Dubbed a Lyman-alpha blob, an enormous cloud of hydrogen gas spans
several hundred thousand light-years in
image (left), a composite of
and infrared data
from space and ground based observatories.
The gigantic, amoeba-like structure is seen as it was when
the universe was a
mere 2 billion
years old (about 12 billion
Lyman-alpha blobs are so called because they strongly emit
radiation due to the
line of hydrogen gas.
Normally, Lyman-alpha emission is in the ultraviolet part of
the spectrum, but Lyman-apha blobs are so distant, their light is
redshifted to (longer) optical
X-ray data (blue)
indicates the presence of a
supermassive black hole
feeding at the center of an active galaxy embedded in the blob.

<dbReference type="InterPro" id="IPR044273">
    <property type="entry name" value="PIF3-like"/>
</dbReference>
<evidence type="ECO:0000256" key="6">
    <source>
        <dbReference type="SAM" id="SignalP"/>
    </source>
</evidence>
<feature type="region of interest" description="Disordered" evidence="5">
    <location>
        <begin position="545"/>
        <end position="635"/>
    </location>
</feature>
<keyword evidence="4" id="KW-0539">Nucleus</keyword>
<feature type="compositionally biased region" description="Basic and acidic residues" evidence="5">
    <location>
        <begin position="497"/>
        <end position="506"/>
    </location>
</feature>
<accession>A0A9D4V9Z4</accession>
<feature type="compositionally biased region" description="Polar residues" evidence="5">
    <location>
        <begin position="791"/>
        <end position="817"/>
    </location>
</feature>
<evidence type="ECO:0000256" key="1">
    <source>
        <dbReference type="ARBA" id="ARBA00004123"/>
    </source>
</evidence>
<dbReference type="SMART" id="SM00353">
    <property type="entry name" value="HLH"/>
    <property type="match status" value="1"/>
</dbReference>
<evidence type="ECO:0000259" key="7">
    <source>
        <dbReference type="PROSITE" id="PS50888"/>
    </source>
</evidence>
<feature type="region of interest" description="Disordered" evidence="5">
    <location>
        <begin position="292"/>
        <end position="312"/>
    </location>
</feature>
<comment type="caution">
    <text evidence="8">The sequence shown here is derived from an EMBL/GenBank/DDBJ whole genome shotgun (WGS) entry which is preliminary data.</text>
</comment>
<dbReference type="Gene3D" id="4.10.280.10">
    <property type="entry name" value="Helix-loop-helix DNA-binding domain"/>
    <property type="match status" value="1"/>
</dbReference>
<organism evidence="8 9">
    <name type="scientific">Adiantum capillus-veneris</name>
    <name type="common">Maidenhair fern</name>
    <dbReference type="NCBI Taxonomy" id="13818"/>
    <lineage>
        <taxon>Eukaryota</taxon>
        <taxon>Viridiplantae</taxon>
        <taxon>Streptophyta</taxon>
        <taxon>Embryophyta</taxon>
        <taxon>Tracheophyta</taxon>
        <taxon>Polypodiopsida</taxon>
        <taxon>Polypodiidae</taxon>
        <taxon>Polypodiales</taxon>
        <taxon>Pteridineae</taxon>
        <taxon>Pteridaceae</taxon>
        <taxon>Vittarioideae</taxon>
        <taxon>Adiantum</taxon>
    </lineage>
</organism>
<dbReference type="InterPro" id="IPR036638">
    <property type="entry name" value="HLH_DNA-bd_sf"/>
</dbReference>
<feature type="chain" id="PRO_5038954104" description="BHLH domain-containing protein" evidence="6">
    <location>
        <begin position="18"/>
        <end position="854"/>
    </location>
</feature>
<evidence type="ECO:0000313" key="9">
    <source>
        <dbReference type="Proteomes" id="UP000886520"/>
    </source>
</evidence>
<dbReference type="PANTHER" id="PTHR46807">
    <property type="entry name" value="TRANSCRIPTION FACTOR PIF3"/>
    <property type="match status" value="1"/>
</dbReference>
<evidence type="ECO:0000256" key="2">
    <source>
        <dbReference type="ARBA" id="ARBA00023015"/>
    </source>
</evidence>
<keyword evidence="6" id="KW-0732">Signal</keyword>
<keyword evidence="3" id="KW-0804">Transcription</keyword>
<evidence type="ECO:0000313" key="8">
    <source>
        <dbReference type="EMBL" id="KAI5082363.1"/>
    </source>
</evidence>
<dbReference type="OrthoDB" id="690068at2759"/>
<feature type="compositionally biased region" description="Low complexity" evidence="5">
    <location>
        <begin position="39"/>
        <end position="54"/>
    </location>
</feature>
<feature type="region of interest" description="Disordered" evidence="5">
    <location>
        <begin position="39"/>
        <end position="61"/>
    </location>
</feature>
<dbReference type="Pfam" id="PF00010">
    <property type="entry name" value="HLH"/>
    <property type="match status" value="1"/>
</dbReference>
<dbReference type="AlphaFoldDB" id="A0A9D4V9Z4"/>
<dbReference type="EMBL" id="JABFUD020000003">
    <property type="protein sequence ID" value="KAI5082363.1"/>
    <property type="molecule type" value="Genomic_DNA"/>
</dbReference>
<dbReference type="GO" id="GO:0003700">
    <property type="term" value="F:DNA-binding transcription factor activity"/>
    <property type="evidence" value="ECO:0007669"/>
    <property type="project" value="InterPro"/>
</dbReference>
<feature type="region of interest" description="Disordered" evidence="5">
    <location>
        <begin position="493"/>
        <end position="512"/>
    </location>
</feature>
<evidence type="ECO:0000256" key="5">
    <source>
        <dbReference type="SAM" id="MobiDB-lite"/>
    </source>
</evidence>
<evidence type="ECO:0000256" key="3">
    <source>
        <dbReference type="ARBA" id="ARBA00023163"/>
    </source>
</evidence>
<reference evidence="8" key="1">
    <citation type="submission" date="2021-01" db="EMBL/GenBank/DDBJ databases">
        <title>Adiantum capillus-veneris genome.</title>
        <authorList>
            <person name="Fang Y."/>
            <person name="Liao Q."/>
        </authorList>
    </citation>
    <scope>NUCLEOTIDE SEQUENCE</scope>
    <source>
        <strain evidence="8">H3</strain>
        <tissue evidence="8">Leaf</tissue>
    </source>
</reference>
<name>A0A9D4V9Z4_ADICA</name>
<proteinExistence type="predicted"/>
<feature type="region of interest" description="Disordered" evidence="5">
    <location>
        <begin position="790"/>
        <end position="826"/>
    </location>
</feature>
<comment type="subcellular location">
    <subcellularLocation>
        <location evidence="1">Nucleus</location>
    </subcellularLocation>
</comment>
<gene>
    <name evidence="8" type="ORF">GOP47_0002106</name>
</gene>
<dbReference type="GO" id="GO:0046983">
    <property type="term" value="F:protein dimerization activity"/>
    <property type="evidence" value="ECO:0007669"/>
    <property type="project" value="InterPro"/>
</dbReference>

Illustrated close up in the right hand panel, radiation and outflows
from the active galaxy are thought to be a source for energizing
and heating the blob's hydrogen gas.
In fact, Lyman-alpha blobs could represent an early phase in
galaxy formation where the heating is so great it begins
to limit further rapid growth of
galaxies and their supermassive black holes.
CXC, JPL-Caltech, STScI,
J.E. Geach (Univ. Durham)